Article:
us hope !




The early violets you gave were sweet,

And, wither'd, will endure through many a year
Faded and pale ; when they my gaze shall meet

In after life I'll greet them with a tear.
A tear of passionate regret for hours

Wing'd by thy presence-hours that would seem,
But that I fondly clasp these deep blue flow'rs,

Less a reality than some sweet dream !
Yet why, when all around me tells of love,

Of spring, of hope, and all their buoyant train,
Why, boding spirit, to the future rove?

Why turn from present bliss to coming pain ?
Alas! alas ! twin-born with love is grief,

Co-heirs of this warm woman-heart of mine;
Vainly Love wreathes the rose ; in dark relief

Sorrow, the tear-gemm'd cypress will entwine
Thou wilt go forth; and in that hallow'd isle

All unforgotten, even by my side,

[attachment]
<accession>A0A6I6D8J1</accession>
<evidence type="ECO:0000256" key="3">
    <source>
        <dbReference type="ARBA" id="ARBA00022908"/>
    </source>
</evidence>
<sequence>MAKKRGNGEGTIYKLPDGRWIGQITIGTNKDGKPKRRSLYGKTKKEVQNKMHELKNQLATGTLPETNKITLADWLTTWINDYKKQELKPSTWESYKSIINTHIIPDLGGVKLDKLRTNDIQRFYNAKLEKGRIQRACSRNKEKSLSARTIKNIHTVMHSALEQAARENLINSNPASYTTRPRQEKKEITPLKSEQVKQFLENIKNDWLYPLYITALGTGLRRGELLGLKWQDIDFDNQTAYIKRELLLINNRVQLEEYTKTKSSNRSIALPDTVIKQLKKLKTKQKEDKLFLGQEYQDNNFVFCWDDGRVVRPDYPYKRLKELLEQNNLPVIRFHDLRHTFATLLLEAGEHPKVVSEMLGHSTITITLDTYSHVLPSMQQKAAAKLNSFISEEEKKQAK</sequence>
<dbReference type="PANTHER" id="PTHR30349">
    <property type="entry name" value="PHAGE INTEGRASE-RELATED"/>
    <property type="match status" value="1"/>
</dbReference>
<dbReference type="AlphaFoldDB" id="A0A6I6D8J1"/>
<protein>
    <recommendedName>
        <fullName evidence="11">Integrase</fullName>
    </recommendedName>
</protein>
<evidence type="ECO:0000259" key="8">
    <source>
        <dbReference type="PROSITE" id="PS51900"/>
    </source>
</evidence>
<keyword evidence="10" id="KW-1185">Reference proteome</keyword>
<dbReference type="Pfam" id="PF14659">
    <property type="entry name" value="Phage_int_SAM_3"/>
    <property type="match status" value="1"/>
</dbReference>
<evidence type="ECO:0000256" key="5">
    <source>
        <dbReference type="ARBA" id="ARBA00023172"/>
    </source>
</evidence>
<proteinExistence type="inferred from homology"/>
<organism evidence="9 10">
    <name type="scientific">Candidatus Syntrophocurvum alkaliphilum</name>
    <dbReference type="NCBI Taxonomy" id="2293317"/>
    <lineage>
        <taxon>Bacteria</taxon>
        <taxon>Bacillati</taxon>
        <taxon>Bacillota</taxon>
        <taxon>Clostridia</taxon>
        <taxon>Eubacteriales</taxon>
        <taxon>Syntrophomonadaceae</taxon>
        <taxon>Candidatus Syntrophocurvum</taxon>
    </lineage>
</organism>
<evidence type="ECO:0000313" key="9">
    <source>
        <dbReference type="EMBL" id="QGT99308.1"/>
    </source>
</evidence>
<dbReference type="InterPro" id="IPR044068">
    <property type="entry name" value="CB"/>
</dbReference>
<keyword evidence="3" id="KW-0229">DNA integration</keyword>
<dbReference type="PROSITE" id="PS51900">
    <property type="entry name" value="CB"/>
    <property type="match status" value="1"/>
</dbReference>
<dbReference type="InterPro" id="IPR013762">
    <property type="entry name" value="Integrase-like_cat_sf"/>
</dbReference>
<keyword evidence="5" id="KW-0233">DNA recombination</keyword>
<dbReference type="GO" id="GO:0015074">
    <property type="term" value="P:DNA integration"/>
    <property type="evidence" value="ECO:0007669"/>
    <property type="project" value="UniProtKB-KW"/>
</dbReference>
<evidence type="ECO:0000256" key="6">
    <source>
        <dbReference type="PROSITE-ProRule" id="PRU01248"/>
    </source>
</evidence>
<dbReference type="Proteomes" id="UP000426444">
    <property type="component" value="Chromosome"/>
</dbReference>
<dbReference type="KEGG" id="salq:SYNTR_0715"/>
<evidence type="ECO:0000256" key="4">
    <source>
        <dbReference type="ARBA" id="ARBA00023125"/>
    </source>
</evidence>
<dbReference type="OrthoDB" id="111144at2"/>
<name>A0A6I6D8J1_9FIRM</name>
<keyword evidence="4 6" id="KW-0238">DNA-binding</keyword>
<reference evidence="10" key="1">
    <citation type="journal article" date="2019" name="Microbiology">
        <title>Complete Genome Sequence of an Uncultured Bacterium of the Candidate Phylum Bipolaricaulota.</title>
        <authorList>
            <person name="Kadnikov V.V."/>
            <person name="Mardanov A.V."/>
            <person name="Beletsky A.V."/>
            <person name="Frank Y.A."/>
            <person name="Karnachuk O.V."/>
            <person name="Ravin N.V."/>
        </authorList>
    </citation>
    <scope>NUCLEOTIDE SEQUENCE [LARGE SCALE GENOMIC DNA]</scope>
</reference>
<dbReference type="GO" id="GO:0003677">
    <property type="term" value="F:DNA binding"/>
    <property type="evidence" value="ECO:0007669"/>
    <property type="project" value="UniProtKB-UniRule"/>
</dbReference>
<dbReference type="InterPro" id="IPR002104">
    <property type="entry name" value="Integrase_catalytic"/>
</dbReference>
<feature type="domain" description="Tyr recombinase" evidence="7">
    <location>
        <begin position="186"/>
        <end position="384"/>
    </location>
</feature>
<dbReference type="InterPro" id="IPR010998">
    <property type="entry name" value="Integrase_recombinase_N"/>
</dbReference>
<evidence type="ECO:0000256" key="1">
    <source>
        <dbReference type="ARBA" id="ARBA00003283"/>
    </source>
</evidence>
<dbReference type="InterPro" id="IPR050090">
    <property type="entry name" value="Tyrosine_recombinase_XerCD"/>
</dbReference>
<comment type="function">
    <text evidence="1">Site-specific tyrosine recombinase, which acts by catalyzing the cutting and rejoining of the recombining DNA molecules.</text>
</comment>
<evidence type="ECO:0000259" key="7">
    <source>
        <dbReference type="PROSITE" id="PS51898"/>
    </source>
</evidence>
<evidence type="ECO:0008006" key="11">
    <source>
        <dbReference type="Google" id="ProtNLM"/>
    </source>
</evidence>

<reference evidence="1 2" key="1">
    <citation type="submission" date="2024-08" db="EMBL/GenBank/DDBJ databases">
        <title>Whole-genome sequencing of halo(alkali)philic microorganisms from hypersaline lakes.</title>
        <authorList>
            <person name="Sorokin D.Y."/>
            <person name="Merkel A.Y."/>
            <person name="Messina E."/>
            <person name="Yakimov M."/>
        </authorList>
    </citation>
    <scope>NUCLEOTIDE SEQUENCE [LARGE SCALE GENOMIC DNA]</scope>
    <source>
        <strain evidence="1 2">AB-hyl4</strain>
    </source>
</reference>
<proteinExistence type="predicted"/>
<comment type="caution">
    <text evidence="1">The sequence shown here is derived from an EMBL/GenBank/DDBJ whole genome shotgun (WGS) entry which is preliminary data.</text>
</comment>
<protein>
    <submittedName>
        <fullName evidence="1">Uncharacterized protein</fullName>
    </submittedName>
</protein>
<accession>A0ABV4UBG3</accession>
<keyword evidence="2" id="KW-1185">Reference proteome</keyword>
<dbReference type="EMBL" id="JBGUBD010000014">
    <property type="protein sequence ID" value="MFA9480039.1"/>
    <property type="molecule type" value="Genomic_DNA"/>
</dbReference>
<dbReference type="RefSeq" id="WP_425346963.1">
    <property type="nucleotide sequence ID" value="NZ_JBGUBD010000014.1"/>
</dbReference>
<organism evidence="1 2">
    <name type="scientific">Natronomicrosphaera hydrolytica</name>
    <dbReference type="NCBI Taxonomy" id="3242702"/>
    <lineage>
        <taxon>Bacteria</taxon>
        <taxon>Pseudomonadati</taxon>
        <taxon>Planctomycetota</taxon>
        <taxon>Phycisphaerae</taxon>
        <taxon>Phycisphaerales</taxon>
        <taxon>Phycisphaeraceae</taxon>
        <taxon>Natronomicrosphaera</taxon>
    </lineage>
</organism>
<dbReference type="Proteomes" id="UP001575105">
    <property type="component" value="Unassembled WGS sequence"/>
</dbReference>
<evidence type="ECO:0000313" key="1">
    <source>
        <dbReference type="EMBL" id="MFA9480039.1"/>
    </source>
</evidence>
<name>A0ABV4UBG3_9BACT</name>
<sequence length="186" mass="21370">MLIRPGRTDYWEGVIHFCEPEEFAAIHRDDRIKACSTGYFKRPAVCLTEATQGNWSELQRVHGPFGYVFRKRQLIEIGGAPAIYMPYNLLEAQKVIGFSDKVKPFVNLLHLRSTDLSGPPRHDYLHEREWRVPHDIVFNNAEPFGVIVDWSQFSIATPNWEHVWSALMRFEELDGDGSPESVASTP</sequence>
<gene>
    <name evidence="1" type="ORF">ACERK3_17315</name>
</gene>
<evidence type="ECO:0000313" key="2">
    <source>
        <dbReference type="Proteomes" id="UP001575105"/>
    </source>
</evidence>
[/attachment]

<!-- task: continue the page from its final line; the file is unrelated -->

Warm hearts will welcome-deep blue eyes will smile

And gentle sighs thy long delay will chide.
And household words, and home's sweet welcomings,

And that warm fire-side you love so well !
I sing them, dearest ! like the swan who sings

With breaking heart her own prophetic knell!
Do not disturb this current of sad thought-

A word would make it seem reality:
Were this dark picture by thy fancy wrought,

Death should immortalize my memory!
It may be-must be : from my own sad heart

I can endure this deadly prophecy ;
My spirit whispers, 'tis decreed, we part!

When thine confirms it, dear one! I can die!
I mark'd the summer bee, the blushing rose

He won, he left her for an humbler flow'r;
Vainly warm zephyrs woood : ere evening's close

The fair rose droop'd and perish'd in her bower.
There is a master-hand-that hand can bring

Sweet music, from my else aye silent lute;
Vainly a stranger's hand would touch the string;

That loyal lyre for all but thee is mute !
There is a master-spirit-one alone!

The deep devotion of this heart can wake :
That master-hand—that master-spirit gone!

Lyre and heart all silently will break!

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of day.